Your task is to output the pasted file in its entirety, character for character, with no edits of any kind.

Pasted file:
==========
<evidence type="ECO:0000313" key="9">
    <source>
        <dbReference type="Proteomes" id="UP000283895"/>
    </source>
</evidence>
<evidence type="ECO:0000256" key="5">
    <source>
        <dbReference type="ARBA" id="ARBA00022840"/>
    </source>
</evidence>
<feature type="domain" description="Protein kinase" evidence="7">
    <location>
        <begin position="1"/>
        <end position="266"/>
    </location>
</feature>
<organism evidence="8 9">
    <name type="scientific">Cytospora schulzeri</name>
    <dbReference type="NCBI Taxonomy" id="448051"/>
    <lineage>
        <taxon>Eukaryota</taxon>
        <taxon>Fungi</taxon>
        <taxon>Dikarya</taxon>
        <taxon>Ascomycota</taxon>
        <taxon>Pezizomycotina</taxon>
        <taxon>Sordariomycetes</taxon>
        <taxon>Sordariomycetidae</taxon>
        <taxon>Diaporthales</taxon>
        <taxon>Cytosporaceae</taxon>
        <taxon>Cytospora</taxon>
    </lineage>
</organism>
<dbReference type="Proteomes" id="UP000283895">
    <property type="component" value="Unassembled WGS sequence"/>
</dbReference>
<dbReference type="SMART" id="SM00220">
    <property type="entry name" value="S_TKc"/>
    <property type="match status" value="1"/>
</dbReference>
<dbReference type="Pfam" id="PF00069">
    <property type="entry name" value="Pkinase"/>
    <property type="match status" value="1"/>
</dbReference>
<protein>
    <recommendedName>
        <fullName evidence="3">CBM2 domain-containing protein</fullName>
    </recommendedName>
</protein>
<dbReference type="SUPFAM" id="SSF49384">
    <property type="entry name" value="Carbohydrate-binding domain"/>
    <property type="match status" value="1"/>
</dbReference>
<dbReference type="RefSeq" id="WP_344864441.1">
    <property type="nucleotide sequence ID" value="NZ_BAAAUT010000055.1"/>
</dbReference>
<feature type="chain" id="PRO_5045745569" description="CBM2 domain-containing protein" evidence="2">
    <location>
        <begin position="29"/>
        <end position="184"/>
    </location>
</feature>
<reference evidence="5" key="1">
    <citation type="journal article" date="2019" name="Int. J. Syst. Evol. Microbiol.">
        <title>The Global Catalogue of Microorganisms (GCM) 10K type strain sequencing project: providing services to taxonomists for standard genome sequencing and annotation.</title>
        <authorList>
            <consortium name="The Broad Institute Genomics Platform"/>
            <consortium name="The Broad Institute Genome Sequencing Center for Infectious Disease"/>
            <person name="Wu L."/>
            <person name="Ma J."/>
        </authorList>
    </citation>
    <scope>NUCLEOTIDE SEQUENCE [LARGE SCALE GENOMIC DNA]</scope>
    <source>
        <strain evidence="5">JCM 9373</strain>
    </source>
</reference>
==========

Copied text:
<evidence type="ECO:0000313" key="9">
    <source>
        <dbReference type="Proteomes" id="UP000283895"/>
    </source>
</evidence>
<evidence type="ECO:0000256" key="5">
    <source>
        <dbReference type="ARBA" id="ARBA00022840"/>
    </source>
</evidence>
<feature type="domain" description="Protein kinase" evidence="7">
    <location>
        <begin position="1"/>
        <end position="266"/>
    </location>
</feature>
<organism evidence="8 9">
    <name type="scientific">Cytospora schulzeri</name>
    <dbReference type="NCBI Taxonomy" id="448051"/>
    <lineage>
        <taxon>Eukaryota</taxon>
        <taxon>Fungi</taxon>
        <taxon>Dikarya</taxon>
        <taxon>Ascomycota</taxon>
        <taxon>Pezizomycotina</taxon>
        <taxon>Sordariomycetes</taxon>
        <taxon>Sordariomycetidae</taxon>
        <taxon>Diaporthales</taxon>
        <taxon>Cytosporaceae</taxon>
        <taxon>Cytospora</taxon>
    </lineage>
</organism>
<dbReference type="Proteomes" id="UP000283895">
    <property type="component" value="Unassembled WGS sequence"/>
</dbReference>
<dbReference type="SMART" id="SM00220">
    <property type="entry name" value="S_TKc"/>
    <property type="match status" value="1"/>
</dbReference>
<dbReference type="Pfam" id="PF00069">
    <property type="entry name" value="Pkinase"/>
    <property type="match status" value="1"/>
</dbReference>
<protein>
    <recommendedName>
        <fullName evidence="3">CBM2 domain-containing protein</fullName>
    </recommendedName>
</protein>
<dbReference type="SUPFAM" id="SSF49384">
    <property type="entry name" value="Carbohydrate-binding domain"/>
    <property type="match status" value="1"/>
</dbReference>
<dbReference type="RefSeq" id="WP_344864441.1">
    <property type="nucleotide sequence ID" value="NZ_BAAAUT010000055.1"/>
</dbReference>
<feature type="chain" id="PRO_5045745569" description="CBM2 domain-containing protein" evidence="2">
    <location>
        <begin position="29"/>
        <end position="184"/>
    </location>
</feature>
<reference evidence="5" key="1">
    <citation type="journal article" date="2019" name="Int. J. Syst. Evol. Microbiol.">
        <title>The Global Catalogue of Microorganisms (GCM) 10K type strain sequencing project: providing services to taxonomists for standard genome sequencing and annotation.</title>
        <authorList>
            <consortium name="The Broad Institute Genomics Platform"/>
            <consortium name="The Broad Institute Genome Sequencing Center for Infectious Disease"/>
            <person name="Wu L."/>
            <person name="Ma J."/>
        </authorList>
    </citation>
    <scope>NUCLEOTIDE SEQUENCE [LARGE SCALE GENOMIC DNA]</scope>
    <source>
        <strain evidence="5">JCM 9373</strain>
    </source>
</reference>